The U.S. Congress is currently debating a new law meant to keepAmerican agencies from making publicly funded research availablefor free. In a
Exorbitant fees from copyrights
Taylor brings up the example of the American National Institutesof Health which fund health related research boosting an annualbudget of $30 billion (€23,4 billion) making their findingsavailable for free for anyone. If the law passed, this organizationwould be kept from doing so playing in the hands of majorpublishers like Elsevier, according to Taylor.
He claims that Netherlands-based publisher Elsevier stronglylobbied for the law having donated large amounts of money to thetwo politicians that introduced the RWA to Congress. “Elsevier’strue agenda is nothing nobler than to line their pockets at theexpense of scientists worldwide and everyone with a preventable ortreatable disease.”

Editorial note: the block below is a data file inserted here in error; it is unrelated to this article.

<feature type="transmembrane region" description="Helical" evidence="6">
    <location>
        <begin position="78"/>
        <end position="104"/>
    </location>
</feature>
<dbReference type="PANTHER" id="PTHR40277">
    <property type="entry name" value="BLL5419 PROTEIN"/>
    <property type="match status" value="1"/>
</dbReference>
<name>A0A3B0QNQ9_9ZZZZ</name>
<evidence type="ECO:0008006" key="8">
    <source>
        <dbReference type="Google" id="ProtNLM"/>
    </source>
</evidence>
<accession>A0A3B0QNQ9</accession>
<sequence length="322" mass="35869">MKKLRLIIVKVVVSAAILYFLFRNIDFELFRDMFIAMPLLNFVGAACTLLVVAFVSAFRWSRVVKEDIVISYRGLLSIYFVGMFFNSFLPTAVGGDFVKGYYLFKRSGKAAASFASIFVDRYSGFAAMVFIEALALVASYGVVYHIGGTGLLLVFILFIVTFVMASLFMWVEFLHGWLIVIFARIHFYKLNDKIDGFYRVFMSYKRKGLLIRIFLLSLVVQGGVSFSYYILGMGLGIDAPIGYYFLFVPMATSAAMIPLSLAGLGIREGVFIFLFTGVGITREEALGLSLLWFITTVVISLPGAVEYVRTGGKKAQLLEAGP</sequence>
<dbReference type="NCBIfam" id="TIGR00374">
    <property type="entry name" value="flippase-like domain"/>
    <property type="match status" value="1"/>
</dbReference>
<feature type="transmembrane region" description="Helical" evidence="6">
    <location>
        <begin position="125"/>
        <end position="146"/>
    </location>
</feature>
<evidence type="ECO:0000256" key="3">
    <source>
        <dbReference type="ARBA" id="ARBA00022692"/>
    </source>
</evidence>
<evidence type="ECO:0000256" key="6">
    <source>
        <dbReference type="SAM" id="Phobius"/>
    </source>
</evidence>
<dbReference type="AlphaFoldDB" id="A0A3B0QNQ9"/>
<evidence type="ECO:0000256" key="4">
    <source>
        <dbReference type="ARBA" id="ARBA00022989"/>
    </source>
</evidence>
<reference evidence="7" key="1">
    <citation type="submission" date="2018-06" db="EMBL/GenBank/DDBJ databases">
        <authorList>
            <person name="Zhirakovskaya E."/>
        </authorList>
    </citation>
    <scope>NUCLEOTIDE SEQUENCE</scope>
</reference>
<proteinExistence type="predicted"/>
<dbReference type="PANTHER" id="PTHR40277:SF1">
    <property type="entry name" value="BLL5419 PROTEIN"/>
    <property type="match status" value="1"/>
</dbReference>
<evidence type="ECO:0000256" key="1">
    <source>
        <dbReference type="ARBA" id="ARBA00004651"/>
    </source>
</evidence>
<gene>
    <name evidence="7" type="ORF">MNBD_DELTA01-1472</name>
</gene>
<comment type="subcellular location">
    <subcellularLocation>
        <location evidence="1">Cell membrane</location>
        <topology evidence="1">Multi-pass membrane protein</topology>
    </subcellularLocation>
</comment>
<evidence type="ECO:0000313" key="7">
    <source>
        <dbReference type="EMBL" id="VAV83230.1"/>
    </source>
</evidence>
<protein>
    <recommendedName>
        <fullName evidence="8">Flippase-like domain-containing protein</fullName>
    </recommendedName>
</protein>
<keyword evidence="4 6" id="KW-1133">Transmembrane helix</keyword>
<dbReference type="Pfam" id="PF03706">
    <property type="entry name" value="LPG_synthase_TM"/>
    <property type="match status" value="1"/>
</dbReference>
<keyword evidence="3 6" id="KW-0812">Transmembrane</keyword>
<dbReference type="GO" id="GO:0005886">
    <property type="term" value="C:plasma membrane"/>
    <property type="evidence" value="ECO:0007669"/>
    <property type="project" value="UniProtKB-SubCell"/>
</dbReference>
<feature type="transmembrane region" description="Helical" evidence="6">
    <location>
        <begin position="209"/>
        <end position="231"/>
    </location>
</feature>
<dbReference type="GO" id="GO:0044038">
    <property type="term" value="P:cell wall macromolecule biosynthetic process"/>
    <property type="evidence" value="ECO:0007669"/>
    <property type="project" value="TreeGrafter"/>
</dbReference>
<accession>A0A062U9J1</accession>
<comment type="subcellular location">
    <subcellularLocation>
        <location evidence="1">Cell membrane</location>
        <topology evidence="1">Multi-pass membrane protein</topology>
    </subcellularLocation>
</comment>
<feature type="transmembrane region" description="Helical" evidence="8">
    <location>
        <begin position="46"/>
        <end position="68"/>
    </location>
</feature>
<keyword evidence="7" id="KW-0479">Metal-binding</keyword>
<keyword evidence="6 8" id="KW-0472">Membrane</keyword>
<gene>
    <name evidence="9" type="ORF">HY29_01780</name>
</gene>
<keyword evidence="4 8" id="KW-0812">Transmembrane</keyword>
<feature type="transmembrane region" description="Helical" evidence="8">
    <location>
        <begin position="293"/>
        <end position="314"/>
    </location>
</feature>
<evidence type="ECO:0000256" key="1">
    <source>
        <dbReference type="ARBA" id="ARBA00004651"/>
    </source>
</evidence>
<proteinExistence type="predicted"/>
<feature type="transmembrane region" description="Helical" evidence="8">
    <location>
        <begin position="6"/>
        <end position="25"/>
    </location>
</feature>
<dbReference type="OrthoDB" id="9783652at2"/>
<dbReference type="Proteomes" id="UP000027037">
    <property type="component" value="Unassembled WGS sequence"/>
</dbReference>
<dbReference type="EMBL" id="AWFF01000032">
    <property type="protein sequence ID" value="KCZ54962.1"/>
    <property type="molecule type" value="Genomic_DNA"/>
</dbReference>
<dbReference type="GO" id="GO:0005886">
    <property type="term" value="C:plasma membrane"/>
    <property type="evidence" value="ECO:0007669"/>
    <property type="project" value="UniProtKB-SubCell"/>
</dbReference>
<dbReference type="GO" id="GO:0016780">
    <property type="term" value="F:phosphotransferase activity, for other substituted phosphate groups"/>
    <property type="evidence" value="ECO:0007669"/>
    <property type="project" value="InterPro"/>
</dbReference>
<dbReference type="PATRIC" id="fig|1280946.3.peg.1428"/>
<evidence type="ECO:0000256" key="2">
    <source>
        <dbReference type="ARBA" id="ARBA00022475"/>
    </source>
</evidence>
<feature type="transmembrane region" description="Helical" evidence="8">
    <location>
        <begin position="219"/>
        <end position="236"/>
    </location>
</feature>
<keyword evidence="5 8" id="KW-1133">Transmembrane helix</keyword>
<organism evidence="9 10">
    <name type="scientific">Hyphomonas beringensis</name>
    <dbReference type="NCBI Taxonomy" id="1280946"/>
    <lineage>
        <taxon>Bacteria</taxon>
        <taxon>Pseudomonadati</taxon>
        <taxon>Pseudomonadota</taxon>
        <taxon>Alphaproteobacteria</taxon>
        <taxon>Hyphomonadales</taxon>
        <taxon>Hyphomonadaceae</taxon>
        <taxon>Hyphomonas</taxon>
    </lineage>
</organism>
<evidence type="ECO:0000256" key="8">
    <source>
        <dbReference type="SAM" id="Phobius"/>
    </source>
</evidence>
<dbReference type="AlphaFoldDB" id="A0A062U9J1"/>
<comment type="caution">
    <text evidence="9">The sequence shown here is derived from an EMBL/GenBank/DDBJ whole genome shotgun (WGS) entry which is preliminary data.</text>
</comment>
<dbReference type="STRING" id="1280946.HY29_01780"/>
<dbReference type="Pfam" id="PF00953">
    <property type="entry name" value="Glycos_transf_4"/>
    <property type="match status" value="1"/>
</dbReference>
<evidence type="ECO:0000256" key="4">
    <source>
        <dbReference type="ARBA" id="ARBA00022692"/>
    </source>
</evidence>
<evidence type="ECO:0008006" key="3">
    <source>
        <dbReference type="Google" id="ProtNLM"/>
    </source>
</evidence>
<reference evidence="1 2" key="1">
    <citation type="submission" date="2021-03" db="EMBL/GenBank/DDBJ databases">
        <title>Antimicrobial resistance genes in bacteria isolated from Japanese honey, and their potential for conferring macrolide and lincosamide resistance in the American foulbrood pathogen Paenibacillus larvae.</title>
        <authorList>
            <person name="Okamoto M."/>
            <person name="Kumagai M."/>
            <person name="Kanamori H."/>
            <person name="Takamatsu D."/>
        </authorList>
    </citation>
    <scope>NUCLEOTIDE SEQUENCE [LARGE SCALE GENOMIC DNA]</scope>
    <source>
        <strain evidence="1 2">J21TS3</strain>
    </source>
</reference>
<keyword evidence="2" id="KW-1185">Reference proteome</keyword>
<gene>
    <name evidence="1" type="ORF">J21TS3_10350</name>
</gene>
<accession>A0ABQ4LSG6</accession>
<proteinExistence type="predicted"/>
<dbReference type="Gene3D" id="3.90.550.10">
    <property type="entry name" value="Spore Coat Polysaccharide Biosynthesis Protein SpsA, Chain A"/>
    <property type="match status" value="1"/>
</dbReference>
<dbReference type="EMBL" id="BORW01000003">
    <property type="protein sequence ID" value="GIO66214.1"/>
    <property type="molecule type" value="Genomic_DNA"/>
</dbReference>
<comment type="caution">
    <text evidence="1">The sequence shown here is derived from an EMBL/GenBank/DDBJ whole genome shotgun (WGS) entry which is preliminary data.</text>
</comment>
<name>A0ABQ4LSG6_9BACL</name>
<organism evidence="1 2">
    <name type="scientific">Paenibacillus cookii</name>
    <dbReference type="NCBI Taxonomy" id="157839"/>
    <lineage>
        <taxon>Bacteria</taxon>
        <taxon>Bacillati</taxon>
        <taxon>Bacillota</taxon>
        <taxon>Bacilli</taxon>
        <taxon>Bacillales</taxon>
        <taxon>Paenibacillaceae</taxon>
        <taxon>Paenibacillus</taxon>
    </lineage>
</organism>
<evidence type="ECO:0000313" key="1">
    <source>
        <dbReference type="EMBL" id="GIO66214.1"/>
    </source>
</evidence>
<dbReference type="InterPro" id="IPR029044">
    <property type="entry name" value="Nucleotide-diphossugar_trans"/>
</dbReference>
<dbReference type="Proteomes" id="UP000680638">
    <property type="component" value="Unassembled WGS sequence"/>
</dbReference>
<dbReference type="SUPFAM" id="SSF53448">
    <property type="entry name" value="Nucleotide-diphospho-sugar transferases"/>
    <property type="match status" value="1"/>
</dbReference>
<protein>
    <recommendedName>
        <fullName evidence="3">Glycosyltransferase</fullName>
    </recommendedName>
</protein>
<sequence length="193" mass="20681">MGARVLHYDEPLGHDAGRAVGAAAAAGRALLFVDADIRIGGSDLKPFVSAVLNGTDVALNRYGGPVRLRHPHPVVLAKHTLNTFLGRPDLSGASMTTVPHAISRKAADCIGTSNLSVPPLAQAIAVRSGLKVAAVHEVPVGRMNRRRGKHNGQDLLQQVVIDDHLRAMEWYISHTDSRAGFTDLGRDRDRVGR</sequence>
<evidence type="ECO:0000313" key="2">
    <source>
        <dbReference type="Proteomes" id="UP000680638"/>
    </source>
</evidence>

Open access on the rise
The British researcher continues bashing academic publisherscriticizing them for the exorbitant profits they extract throughcopyright claims charging between €25 and €40 per article viewed.This would be a significant obstacle to the progress of science anda considerable burden on university libraries paying monthly feesto publishers.
Taylor holds that nowadays research could be made easilyavailable online and advocates that instead of giving up theircopyrights, scientists should pay fees for the service publishersprovide. Open access would be another road to follow given thetremendous success of platforms like